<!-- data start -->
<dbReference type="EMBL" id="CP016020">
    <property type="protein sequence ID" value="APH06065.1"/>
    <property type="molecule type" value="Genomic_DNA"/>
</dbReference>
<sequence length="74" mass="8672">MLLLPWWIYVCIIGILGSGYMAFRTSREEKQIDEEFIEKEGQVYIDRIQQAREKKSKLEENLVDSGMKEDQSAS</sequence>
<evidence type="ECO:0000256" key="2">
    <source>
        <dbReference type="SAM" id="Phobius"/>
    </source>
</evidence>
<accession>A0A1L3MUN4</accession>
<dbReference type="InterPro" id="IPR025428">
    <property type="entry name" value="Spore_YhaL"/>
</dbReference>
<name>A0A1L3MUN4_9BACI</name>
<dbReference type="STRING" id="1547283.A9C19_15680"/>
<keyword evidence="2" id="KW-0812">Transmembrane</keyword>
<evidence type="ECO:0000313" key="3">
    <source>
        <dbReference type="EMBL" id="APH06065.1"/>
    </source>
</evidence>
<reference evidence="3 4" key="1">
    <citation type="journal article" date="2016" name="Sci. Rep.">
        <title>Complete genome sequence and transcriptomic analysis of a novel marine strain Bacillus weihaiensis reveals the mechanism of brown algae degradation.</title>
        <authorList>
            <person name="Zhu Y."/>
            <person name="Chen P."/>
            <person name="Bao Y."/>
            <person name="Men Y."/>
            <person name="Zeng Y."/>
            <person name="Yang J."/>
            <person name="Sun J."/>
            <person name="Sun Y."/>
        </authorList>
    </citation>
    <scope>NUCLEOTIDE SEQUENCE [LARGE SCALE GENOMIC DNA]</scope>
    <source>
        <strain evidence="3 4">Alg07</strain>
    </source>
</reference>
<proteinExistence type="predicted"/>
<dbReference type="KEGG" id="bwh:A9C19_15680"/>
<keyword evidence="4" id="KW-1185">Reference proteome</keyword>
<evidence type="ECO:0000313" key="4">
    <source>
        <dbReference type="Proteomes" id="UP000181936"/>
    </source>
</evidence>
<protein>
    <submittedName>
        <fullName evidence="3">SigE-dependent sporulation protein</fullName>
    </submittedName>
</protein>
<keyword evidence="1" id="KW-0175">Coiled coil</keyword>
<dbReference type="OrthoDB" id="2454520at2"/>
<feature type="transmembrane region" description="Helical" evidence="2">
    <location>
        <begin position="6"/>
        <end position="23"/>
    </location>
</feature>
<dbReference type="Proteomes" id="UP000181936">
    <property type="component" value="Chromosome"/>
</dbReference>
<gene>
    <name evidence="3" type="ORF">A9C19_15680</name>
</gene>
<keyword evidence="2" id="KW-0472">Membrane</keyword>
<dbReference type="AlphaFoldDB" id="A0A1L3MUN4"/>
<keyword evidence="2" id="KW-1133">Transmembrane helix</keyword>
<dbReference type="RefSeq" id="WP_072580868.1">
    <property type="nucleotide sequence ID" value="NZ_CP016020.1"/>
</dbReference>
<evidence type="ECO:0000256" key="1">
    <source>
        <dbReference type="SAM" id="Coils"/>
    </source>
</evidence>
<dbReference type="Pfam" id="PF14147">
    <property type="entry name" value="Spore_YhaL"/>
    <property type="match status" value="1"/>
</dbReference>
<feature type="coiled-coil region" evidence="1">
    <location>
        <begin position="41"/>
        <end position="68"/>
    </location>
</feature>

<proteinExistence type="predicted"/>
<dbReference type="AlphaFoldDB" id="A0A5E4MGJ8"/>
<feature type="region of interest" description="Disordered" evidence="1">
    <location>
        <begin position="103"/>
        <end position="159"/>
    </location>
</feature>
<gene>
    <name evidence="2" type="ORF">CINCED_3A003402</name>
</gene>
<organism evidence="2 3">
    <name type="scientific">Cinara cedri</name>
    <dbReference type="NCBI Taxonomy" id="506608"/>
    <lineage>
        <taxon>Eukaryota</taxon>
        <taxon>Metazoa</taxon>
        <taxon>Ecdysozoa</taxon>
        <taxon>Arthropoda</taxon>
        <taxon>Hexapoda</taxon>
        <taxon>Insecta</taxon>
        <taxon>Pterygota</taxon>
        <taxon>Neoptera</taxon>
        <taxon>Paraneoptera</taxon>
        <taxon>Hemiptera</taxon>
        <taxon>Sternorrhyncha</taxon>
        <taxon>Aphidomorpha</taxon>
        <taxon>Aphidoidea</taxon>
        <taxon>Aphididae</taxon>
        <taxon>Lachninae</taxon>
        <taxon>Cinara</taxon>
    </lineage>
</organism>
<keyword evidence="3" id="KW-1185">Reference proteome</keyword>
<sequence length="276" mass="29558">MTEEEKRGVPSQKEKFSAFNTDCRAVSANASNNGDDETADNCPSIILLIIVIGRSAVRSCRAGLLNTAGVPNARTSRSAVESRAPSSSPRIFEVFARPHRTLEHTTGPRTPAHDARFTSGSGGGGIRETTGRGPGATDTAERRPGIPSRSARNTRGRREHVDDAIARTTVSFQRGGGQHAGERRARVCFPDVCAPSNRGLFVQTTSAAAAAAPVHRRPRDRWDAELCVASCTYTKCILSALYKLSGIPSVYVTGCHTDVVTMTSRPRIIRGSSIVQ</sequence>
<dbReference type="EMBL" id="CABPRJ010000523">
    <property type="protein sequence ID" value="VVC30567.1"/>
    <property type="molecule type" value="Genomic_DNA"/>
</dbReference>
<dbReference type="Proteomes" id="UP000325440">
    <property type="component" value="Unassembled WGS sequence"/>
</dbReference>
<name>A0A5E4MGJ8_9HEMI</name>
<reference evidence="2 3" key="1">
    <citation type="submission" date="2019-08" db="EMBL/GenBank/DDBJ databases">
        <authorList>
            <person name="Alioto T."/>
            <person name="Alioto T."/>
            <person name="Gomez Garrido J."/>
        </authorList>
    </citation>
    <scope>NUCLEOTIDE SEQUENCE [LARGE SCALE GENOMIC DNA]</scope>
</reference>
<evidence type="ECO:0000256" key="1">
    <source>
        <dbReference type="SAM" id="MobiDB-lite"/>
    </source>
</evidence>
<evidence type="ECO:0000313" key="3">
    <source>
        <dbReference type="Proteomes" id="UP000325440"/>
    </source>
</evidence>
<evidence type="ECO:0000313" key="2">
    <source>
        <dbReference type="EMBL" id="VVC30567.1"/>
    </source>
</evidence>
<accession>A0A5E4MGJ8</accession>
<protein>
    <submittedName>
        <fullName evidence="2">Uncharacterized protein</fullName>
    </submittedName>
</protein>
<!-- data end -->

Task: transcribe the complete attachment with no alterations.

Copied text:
<dbReference type="EMBL" id="CP016020">
    <property type="protein sequence ID" value="APH06065.1"/>
    <property type="molecule type" value="Genomic_DNA"/>
</dbReference>
<sequence length="74" mass="8672">MLLLPWWIYVCIIGILGSGYMAFRTSREEKQIDEEFIEKEGQVYIDRIQQAREKKSKLEENLVDSGMKEDQSAS</sequence>
<evidence type="ECO:0000256" key="2">
    <source>
        <dbReference type="SAM" id="Phobius"/>
    </source>
</evidence>
<accession>A0A1L3MUN4</accession>
<dbReference type="InterPro" id="IPR025428">
    <property type="entry name" value="Spore_YhaL"/>
</dbReference>
<name>A0A1L3MUN4_9BACI</name>
<dbReference type="STRING" id="1547283.A9C19_15680"/>
<keyword evidence="2" id="KW-0812">Transmembrane</keyword>
<evidence type="ECO:0000313" key="3">
    <source>
        <dbReference type="EMBL" id="APH06065.1"/>
    </source>
</evidence>
<reference evidence="3 4" key="1">
    <citation type="journal article" date="2016" name="Sci. Rep.">
        <title>Complete genome sequence and transcriptomic analysis of a novel marine strain Bacillus weihaiensis reveals the mechanism of brown algae degradation.</title>
        <authorList>
            <person name="Zhu Y."/>
            <person name="Chen P."/>
            <person name="Bao Y."/>
            <person name="Men Y."/>
            <person name="Zeng Y."/>
            <person name="Yang J."/>
            <person name="Sun J."/>
            <person name="Sun Y."/>
        </authorList>
    </citation>
    <scope>NUCLEOTIDE SEQUENCE [LARGE SCALE GENOMIC DNA]</scope>
    <source>
        <strain evidence="3 4">Alg07</strain>
    </source>
</reference>
<proteinExistence type="predicted"/>
<dbReference type="KEGG" id="bwh:A9C19_15680"/>
<keyword evidence="4" id="KW-1185">Reference proteome</keyword>
<evidence type="ECO:0000313" key="4">
    <source>
        <dbReference type="Proteomes" id="UP000181936"/>
    </source>
</evidence>
<protein>
    <submittedName>
        <fullName evidence="3">SigE-dependent sporulation protein</fullName>
    </submittedName>
</protein>
<keyword evidence="1" id="KW-0175">Coiled coil</keyword>
<dbReference type="OrthoDB" id="2454520at2"/>
<feature type="transmembrane region" description="Helical" evidence="2">
    <location>
        <begin position="6"/>
        <end position="23"/>
    </location>
</feature>
<dbReference type="Proteomes" id="UP000181936">
    <property type="component" value="Chromosome"/>
</dbReference>
<gene>
    <name evidence="3" type="ORF">A9C19_15680</name>
</gene>
<keyword evidence="2" id="KW-0472">Membrane</keyword>
<dbReference type="AlphaFoldDB" id="A0A1L3MUN4"/>
<keyword evidence="2" id="KW-1133">Transmembrane helix</keyword>
<dbReference type="RefSeq" id="WP_072580868.1">
    <property type="nucleotide sequence ID" value="NZ_CP016020.1"/>
</dbReference>
<evidence type="ECO:0000256" key="1">
    <source>
        <dbReference type="SAM" id="Coils"/>
    </source>
</evidence>
<dbReference type="Pfam" id="PF14147">
    <property type="entry name" value="Spore_YhaL"/>
    <property type="match status" value="1"/>
</dbReference>
<feature type="coiled-coil region" evidence="1">
    <location>
        <begin position="41"/>
        <end position="68"/>
    </location>
</feature>

<proteinExistence type="predicted"/>
<dbReference type="AlphaFoldDB" id="A0A5E4MGJ8"/>
<feature type="region of interest" description="Disordered" evidence="1">
    <location>
        <begin position="103"/>
        <end position="159"/>
    </location>
</feature>
<gene>
    <name evidence="2" type="ORF">CINCED_3A003402</name>
</gene>
<organism evidence="2 3">
    <name type="scientific">Cinara cedri</name>
    <dbReference type="NCBI Taxonomy" id="506608"/>
    <lineage>
        <taxon>Eukaryota</taxon>
        <taxon>Metazoa</taxon>
        <taxon>Ecdysozoa</taxon>
        <taxon>Arthropoda</taxon>
        <taxon>Hexapoda</taxon>
        <taxon>Insecta</taxon>
        <taxon>Pterygota</taxon>
        <taxon>Neoptera</taxon>
        <taxon>Paraneoptera</taxon>
        <taxon>Hemiptera</taxon>
        <taxon>Sternorrhyncha</taxon>
        <taxon>Aphidomorpha</taxon>
        <taxon>Aphidoidea</taxon>
        <taxon>Aphididae</taxon>
        <taxon>Lachninae</taxon>
        <taxon>Cinara</taxon>
    </lineage>
</organism>
<keyword evidence="3" id="KW-1185">Reference proteome</keyword>
<sequence length="276" mass="29558">MTEEEKRGVPSQKEKFSAFNTDCRAVSANASNNGDDETADNCPSIILLIIVIGRSAVRSCRAGLLNTAGVPNARTSRSAVESRAPSSSPRIFEVFARPHRTLEHTTGPRTPAHDARFTSGSGGGGIRETTGRGPGATDTAERRPGIPSRSARNTRGRREHVDDAIARTTVSFQRGGGQHAGERRARVCFPDVCAPSNRGLFVQTTSAAAAAAPVHRRPRDRWDAELCVASCTYTKCILSALYKLSGIPSVYVTGCHTDVVTMTSRPRIIRGSSIVQ</sequence>
<dbReference type="EMBL" id="CABPRJ010000523">
    <property type="protein sequence ID" value="VVC30567.1"/>
    <property type="molecule type" value="Genomic_DNA"/>
</dbReference>
<dbReference type="Proteomes" id="UP000325440">
    <property type="component" value="Unassembled WGS sequence"/>
</dbReference>
<name>A0A5E4MGJ8_9HEMI</name>
<reference evidence="2 3" key="1">
    <citation type="submission" date="2019-08" db="EMBL/GenBank/DDBJ databases">
        <authorList>
            <person name="Alioto T."/>
            <person name="Alioto T."/>
            <person name="Gomez Garrido J."/>
        </authorList>
    </citation>
    <scope>NUCLEOTIDE SEQUENCE [LARGE SCALE GENOMIC DNA]</scope>
</reference>
<evidence type="ECO:0000256" key="1">
    <source>
        <dbReference type="SAM" id="MobiDB-lite"/>
    </source>
</evidence>
<evidence type="ECO:0000313" key="3">
    <source>
        <dbReference type="Proteomes" id="UP000325440"/>
    </source>
</evidence>
<evidence type="ECO:0000313" key="2">
    <source>
        <dbReference type="EMBL" id="VVC30567.1"/>
    </source>
</evidence>
<accession>A0A5E4MGJ8</accession>
<protein>
    <submittedName>
        <fullName evidence="2">Uncharacterized protein</fullName>
    </submittedName>
</protein>